The only reason these flaws aren't being exploited right now is that hacker currently have little interest, even though these devices are "trivial" to attack, he said. But don't get too comfortable.
"Very soon, we're likely to see a big breach. It's quite probable that some really shiny, cool, new product is going to come along in the next year which will see massive adoption by consumers and enterprises. When that happens, I think attacker interest will rise," he continued, adding "the speed of that market means we're building up to that moment."
Lyne isn't the only one who believes a big IoT security breach is coming: cybersecurity expert Bruce Schneier also fears that one is coming sooner rather than later - and that connected cars could be a particularly dangerous target.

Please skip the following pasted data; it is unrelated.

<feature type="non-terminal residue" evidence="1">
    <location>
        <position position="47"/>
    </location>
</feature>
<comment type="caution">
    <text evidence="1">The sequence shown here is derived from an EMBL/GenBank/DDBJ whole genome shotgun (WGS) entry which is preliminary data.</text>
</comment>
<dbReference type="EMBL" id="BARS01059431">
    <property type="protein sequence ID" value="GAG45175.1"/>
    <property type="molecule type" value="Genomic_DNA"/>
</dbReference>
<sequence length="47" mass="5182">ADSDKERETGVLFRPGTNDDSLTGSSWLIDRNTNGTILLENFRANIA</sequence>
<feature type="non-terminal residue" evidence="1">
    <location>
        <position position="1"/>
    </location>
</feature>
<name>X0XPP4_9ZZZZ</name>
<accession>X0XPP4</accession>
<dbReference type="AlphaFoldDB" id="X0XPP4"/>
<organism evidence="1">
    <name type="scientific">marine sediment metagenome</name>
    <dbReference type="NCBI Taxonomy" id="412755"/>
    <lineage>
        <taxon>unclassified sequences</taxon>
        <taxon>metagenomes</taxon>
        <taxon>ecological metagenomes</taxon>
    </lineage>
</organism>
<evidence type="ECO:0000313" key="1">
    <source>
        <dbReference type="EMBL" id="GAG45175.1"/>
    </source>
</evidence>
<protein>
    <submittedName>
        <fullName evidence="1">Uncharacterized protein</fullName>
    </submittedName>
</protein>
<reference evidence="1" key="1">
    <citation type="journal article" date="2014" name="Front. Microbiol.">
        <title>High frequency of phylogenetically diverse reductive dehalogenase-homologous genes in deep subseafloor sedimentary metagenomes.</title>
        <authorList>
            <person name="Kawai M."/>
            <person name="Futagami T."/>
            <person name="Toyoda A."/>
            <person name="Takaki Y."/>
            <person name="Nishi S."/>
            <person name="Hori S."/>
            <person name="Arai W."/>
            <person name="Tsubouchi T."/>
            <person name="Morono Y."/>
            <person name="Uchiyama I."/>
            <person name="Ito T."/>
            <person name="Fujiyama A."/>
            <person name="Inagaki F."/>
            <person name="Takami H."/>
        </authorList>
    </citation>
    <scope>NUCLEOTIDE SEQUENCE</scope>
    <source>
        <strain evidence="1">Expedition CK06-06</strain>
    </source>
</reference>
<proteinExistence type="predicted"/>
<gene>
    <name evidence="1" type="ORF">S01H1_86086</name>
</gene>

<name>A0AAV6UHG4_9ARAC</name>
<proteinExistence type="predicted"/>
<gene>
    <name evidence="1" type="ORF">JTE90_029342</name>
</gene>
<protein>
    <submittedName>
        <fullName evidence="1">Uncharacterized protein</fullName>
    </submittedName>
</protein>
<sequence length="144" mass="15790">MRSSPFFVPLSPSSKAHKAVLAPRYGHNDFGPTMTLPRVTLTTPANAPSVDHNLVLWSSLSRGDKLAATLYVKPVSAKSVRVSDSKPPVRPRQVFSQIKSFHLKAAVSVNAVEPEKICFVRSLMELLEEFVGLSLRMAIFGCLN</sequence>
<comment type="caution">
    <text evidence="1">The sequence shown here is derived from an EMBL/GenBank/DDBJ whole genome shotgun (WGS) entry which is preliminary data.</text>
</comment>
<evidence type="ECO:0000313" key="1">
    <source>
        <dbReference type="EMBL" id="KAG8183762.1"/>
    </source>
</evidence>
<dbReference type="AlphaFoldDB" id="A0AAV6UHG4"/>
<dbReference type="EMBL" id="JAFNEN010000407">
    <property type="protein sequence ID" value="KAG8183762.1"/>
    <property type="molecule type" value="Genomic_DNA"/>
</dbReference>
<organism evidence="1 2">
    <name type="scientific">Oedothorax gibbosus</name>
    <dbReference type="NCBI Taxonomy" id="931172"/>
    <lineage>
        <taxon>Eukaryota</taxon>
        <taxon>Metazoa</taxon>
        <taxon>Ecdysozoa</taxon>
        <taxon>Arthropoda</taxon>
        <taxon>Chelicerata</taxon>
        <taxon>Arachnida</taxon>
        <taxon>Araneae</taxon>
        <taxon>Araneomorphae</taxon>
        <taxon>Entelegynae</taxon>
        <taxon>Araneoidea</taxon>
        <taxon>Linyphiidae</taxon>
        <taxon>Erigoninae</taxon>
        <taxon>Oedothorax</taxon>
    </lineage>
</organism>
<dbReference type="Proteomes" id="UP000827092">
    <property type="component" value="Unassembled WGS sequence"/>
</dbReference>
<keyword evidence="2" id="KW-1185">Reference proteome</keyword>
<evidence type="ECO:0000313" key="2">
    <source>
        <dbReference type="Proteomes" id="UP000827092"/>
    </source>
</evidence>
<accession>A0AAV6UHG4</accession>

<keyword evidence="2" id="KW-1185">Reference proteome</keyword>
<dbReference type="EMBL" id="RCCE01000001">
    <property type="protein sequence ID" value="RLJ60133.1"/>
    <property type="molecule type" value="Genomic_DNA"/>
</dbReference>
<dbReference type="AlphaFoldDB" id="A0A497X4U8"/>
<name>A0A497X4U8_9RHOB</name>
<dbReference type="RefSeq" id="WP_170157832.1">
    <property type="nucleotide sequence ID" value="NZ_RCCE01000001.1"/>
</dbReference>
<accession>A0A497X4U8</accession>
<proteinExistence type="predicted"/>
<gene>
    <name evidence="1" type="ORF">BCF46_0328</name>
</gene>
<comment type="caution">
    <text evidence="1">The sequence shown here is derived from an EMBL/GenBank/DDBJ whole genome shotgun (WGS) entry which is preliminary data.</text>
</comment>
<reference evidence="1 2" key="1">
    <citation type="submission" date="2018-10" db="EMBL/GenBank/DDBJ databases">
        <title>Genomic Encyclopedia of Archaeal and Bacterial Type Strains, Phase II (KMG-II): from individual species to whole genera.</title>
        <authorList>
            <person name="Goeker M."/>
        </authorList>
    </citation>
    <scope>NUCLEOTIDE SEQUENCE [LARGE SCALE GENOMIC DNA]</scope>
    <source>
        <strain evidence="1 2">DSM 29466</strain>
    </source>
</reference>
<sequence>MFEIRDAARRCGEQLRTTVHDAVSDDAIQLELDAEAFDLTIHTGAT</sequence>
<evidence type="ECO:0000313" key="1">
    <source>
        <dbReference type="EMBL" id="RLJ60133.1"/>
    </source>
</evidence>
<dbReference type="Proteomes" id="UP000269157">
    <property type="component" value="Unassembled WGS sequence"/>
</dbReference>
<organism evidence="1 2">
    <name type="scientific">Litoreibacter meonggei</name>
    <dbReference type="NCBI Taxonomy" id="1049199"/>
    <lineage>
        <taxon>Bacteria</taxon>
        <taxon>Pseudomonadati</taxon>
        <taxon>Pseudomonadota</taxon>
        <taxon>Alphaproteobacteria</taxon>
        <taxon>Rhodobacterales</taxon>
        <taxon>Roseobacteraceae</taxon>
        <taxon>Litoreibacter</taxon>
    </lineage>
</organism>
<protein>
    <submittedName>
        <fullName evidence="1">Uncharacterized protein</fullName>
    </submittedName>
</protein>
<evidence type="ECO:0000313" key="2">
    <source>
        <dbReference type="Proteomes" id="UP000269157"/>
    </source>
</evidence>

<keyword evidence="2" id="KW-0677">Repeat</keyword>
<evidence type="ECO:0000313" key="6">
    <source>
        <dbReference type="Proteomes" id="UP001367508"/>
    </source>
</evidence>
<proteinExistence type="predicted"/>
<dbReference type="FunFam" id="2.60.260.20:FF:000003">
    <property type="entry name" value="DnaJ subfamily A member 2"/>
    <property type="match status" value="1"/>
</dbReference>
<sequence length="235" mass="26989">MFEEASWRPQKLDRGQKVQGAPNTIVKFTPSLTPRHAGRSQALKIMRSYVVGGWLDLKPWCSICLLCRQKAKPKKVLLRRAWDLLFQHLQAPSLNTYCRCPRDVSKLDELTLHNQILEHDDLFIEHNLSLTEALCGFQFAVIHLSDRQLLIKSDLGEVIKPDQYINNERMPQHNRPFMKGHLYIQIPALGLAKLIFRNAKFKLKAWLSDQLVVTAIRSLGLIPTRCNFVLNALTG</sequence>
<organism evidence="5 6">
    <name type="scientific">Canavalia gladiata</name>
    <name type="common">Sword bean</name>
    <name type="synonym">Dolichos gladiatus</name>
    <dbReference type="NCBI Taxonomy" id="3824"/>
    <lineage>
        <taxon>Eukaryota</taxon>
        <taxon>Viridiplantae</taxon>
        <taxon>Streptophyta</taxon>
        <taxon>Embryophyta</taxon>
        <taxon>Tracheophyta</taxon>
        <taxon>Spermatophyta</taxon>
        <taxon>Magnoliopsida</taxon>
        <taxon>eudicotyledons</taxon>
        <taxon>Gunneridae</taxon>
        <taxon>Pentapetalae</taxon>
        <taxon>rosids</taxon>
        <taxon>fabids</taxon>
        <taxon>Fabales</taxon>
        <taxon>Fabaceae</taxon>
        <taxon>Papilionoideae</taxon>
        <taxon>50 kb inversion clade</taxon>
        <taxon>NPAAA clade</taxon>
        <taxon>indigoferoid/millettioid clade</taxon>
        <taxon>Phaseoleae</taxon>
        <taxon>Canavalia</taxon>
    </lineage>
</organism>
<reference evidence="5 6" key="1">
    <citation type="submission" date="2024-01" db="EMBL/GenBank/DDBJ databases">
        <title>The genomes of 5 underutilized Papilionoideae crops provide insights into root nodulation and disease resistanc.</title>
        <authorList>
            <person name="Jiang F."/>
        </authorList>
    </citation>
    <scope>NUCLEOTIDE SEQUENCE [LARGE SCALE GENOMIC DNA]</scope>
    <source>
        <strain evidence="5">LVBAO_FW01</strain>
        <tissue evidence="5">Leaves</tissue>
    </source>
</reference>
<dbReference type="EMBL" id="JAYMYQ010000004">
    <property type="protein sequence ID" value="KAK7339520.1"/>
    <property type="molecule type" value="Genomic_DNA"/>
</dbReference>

"When you start thinking about a car, you quickly realise the integrity and vulnerability threats are much worse than confidentiality threats and there's real risks to life and property here," he said, speaking at the recent InfoSecurity Europe conference in London.